Christian Living

healthenews 04/25/08

Expelled: Persecution Fantasies? Holocaust Denial? I Don't Think So...

The movie Expelled, a documentary film about the conflict between intelligent design and evolution, opened last weekend. Expelled takes a hard look at the evolutionary worldview, including a focus on how the science establishment has badly treated ID advocates. Ben Stein, a man of several professions, stars in Expelled as narrator, interviewer, and guide.

Perhaps running scared, evolutionists in science and the media have roundly attacked the effort. Their message: Don't see this horrible movie! Perhaps that should give you all the more incentive to see the film - or to go see it a second time.

An example of this condemnation comes from bioethics expert Arthur Caplan at the University of Pennsylvania. He wrote a misguided opinion column for MSNBC, Intelligent Design Film Far Worse than Stupid. I looked over this article -- from one of the leading bioethicists in the country -- for a reality check.

CAPLAN: He says that in the film there is "not a shred of intelligence on display"

REALITY: Not a shred? Oh, come on, didn't he at least enjoy the intelligence of the evolutionists interviewed in the film? With oversimplification at the ready, he resorts way too much to name calling instead of well-reasoned arguments.

CAPLAN: "The movie seeks to explain why, as a matter of freedom of speech, intelligent design should be taught in America's science classrooms and presented in America's publicly funded science museums."

REALITY: Yes, the movie indirectly makes this argument. Yet it's much more than that. It's also a science argument, explaining the weaknesses of evolutionary theory and the advantages of intelligent design.

Caplan appears to expect a geeky science film, but this is an overview documentary with a Hollywood flair. Nobody would watch it if the movie was made in Caplan's image. Guess he'd be pleased at that.

Caplan thinks teaching ID would be very, very bad. Actually polls show most parents would like a counterweight to the "evolution has no faults" school of thought. Why should a current consensus of scientists dictate what parents' children learn? Scientific consensus has often proven wrong and evolution is in much more of an internal crisis than they are letting on.

CAPLAN: He calls the flick "a toxic mishmash of persecution fantasies"

REALITY: No, the movie's examples are people really persecuted. Numerous people have lost their jobs, been trashed, or are afraid to speak out. Expelled only shows a few of them. I personally know one scientist who won't speak a word about ID until he gains tenure -- and thus some protection from academic persecution and potential job loss.

And the "toxic" charge? The audience in the theater where I saw it seemed to be in no need of detox at the end of the film. They clapped.

CAPLAN: "To lay blame for the Holocaust upon Charles Darwin is to engage in a form of Holocaust denial that should forever make Ben Stein the subject of scorn … because in this contemptible movie he is willing to subvert the key reason why the Holocaust took place - racism."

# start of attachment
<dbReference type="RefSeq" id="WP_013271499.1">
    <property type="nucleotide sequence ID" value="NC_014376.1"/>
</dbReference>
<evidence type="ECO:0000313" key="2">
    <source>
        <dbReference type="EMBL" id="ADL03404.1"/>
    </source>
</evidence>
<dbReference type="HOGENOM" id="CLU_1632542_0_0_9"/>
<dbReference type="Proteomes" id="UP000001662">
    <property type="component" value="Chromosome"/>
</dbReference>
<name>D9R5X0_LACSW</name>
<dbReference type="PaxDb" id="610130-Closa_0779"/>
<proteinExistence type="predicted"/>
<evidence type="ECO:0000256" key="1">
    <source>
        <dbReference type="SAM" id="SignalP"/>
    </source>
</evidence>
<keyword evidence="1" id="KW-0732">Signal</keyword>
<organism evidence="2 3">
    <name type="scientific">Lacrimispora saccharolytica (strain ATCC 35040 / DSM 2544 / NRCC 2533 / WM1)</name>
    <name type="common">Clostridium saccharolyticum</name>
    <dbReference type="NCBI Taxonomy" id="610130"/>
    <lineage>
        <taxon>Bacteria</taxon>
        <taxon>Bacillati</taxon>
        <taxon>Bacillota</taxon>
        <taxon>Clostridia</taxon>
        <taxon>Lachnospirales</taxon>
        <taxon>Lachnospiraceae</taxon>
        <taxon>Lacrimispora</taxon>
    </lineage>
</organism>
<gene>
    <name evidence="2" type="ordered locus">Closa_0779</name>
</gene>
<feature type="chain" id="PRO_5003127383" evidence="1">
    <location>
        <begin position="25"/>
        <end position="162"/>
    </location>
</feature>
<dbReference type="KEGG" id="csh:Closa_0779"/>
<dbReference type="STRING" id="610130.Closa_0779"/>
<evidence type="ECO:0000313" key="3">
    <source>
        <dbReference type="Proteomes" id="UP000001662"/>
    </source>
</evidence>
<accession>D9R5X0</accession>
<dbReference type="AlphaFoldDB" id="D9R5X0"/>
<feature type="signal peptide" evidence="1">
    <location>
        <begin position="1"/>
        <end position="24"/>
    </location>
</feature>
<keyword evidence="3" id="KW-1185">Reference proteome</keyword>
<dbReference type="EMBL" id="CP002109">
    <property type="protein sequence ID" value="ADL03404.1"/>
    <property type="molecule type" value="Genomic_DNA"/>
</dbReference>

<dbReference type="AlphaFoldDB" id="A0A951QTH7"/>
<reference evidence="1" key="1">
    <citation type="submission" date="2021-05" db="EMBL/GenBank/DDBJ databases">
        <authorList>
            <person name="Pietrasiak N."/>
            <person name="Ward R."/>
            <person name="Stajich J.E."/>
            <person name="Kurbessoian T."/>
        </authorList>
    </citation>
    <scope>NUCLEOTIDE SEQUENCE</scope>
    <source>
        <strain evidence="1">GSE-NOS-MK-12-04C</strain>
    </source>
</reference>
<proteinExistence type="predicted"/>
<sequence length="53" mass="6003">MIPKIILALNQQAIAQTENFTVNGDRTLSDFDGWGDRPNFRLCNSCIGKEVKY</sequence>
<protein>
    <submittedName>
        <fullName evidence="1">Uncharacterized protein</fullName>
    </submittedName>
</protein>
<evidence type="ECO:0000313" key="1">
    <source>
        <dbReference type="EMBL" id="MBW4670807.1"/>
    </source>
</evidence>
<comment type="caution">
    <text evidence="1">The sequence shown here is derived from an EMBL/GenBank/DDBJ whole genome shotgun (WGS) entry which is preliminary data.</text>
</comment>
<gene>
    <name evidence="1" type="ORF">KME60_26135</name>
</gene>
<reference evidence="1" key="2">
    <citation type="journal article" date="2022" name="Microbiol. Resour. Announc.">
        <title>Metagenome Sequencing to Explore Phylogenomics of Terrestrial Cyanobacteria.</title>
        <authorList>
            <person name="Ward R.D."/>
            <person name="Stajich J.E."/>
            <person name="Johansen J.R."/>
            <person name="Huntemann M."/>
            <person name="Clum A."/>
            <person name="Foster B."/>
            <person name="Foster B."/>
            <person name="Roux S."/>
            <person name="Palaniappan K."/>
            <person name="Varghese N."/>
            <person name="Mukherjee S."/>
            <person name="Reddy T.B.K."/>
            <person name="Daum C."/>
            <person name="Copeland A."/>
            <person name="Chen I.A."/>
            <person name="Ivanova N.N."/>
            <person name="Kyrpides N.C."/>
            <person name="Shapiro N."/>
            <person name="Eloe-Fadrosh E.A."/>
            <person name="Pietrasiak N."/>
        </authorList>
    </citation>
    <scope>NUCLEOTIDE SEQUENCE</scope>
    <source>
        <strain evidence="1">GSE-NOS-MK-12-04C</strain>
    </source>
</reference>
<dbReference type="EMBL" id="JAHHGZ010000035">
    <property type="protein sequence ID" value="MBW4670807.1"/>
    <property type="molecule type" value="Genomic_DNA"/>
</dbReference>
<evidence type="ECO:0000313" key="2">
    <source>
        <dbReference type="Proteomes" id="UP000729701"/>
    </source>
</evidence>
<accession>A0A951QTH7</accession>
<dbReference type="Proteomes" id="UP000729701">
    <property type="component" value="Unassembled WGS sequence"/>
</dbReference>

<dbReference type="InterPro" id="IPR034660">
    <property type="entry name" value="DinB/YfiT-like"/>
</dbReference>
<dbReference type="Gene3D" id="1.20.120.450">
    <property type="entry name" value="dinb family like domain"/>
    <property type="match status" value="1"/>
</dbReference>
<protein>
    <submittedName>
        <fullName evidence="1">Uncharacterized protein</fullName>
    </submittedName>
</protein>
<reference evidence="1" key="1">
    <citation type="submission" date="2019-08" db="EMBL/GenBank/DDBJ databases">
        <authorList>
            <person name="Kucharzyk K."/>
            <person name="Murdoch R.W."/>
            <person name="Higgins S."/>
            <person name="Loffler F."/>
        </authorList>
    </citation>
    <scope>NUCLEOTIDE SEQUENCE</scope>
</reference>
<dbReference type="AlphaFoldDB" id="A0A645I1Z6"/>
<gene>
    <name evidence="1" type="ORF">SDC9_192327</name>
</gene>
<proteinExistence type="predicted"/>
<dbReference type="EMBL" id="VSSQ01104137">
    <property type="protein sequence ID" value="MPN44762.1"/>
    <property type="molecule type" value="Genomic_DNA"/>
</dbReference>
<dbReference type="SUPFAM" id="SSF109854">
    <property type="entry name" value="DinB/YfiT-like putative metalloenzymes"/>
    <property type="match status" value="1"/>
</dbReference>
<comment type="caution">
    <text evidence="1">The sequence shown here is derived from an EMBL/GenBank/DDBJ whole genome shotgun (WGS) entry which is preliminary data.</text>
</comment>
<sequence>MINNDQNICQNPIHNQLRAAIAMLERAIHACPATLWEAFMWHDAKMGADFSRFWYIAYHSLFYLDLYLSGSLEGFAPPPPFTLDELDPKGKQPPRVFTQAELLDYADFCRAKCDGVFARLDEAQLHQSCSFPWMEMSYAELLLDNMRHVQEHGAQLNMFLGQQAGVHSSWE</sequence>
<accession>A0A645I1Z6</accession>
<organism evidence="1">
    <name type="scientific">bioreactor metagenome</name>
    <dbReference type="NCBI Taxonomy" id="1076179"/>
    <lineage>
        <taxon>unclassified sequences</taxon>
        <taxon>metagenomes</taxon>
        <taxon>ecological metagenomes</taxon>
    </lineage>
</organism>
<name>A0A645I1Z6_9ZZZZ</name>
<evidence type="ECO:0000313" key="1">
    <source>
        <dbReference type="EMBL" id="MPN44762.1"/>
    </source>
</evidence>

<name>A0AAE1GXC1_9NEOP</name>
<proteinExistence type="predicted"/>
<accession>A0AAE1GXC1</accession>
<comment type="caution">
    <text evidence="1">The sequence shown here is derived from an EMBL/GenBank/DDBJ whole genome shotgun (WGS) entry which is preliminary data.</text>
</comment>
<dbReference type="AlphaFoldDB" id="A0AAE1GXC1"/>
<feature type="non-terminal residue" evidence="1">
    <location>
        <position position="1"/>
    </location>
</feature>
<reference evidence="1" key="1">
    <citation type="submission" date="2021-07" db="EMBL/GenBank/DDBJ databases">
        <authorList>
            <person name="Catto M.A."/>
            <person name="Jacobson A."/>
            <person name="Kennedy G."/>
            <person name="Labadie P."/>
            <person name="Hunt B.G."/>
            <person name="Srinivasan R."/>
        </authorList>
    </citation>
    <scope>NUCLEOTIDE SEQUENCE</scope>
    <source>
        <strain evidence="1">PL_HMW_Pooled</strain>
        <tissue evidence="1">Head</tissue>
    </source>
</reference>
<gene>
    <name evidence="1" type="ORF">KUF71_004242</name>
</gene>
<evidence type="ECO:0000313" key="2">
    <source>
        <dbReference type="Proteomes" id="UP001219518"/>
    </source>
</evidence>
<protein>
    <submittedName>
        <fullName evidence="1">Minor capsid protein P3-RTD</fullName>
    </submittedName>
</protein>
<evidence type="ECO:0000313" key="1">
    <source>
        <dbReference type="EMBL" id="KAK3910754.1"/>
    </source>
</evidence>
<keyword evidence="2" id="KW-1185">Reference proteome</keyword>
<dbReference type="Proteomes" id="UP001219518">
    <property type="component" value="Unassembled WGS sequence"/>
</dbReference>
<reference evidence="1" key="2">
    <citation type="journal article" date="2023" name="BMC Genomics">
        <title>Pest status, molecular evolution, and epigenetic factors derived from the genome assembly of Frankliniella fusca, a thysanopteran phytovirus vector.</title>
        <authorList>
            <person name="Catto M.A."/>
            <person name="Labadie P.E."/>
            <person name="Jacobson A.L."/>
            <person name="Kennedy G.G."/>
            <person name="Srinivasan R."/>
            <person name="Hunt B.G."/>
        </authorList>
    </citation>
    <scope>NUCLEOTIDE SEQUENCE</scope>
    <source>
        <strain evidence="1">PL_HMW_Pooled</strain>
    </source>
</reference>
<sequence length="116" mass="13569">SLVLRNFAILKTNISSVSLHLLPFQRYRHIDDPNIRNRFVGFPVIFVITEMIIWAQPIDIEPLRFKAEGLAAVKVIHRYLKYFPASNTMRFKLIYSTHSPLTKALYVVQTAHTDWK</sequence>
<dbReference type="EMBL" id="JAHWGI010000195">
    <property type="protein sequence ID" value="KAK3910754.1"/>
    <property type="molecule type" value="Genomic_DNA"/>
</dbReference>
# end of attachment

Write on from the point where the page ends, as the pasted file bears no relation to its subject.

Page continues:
REALITY: This is an incredibly poor argument. The movie in no way subverts racism as a source of the Holocaust. It merely explains one of the major intellectual roots of that very racism.

Charles Darwin was a racist regarding mankind. German history scholar Richard Weikart has written about the six features of Darwin's theory that contributed to the devaluing of life.

Caplan apparently is offended that Darwinism played a role in that racism. Why is he so committed to this theory? Is evolution his religion, his ultimate commitment?

CAPLAN: He also seems to argue that if we depose evolution in the classroom, our students will be harmed. That is, Europe and Asia will "clean our economic clocks by seeing us throw away our considerable lead in synthetic biology, genomics, agriculture and the biomedical, oceanographic, geological and energy sciences."

REALITY: Our science students are not doing well -- at the same time that evolution has ruled in academic circles. That sounds to me like a good reason to depose evolution and get on with intelligent design education. In fact, science students might well be spurred on by looking honestly into both sides.


--"This frighteningly immoral narrative"

--"This narrow, crimped mess of a movie"

--A movie which contains "a very repugnant form of Holocaust denial from the monotone big mouth Ben Stein"

--Uses the name "God" in lower case as "god"

--Calls the scholar and author David Berlinski -- who is a mathematician and scholar on Isaac Newton  -- "some monumentally pompous thinker"

--By purportedly asking outspoken atheist scientist Richard Dawkins too many questions about God, Stein is said to be acting like a zoo animal "kept caged up in small places for too long" who thus may have "mental health" problems.

With these kinds of comments, Caplan is actually supporting one of the points of the movie - that many Darwinists are mean-spirited and will take extreme action -- in this case extreme words -- to squelch criticism and dissent.

I applaud Stein for being willing to take the flak he knew would come from academic and media folks like Caplan. As far as clear thinking, I'll stick with Stein and the movie Expelled. There's more sanity there.

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